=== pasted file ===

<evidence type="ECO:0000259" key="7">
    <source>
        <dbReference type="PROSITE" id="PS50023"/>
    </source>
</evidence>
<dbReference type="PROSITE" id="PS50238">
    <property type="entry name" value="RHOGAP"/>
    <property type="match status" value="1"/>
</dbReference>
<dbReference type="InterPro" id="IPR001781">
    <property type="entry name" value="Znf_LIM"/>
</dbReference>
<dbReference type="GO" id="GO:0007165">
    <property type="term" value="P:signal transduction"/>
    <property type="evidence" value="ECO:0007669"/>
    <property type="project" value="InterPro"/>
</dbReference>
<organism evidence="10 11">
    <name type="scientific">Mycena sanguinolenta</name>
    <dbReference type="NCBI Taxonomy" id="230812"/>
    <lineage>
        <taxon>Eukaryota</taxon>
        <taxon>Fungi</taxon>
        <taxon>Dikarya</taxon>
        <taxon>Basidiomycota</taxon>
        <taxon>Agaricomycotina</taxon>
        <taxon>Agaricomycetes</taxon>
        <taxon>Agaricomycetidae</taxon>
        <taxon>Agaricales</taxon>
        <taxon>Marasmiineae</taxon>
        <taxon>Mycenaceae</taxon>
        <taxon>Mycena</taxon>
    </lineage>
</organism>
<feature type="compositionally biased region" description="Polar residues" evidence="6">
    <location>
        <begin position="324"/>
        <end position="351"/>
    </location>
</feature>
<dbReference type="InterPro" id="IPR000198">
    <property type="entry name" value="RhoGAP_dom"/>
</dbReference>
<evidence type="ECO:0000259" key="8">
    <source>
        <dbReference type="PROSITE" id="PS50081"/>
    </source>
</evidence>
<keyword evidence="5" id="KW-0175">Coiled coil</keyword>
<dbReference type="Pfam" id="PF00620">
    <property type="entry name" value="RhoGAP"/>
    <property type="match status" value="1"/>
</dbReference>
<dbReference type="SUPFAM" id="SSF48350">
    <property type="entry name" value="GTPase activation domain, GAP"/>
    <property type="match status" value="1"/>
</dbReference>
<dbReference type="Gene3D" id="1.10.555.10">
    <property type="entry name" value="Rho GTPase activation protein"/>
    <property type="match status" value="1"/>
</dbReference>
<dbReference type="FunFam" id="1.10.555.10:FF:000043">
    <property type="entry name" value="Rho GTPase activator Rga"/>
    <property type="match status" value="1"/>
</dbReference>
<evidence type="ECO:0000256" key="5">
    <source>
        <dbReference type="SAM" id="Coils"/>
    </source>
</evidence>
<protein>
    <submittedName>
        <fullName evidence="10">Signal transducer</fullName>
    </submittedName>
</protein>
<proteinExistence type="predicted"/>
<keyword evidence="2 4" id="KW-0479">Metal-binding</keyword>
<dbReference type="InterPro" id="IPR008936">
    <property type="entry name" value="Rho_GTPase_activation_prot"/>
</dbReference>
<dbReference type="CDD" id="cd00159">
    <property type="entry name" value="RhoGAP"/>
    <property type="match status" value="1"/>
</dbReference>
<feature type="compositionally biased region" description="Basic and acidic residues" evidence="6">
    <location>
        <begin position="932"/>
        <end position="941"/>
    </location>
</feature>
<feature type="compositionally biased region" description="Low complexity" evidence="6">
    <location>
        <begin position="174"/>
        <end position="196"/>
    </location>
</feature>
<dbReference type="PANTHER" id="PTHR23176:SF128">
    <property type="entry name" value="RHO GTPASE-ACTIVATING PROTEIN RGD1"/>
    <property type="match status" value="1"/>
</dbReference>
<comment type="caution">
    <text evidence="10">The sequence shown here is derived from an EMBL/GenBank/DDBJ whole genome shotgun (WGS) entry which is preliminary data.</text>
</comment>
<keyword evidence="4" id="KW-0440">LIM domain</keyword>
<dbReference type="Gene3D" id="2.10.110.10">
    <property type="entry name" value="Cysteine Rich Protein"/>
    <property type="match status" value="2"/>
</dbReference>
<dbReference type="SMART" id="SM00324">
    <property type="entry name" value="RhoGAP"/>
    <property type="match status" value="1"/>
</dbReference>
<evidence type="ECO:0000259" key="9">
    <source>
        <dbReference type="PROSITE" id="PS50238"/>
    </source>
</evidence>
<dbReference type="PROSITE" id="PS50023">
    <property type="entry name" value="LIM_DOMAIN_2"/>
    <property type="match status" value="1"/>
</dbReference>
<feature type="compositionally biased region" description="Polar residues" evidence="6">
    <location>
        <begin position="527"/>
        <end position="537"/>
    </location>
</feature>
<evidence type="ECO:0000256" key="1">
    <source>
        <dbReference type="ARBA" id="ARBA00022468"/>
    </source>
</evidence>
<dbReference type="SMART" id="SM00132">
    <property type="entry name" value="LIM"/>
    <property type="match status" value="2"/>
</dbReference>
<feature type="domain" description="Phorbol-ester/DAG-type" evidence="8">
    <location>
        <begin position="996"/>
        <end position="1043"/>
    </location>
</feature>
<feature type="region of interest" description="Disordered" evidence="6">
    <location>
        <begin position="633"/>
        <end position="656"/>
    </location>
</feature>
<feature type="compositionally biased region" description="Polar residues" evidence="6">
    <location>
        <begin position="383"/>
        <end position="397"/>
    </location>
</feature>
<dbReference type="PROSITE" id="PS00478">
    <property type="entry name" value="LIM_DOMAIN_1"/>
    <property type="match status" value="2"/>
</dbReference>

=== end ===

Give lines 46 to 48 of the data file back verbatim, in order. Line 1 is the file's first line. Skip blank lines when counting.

        <dbReference type="PROSITE" id="PS50081"/>
    </source>
</evidence>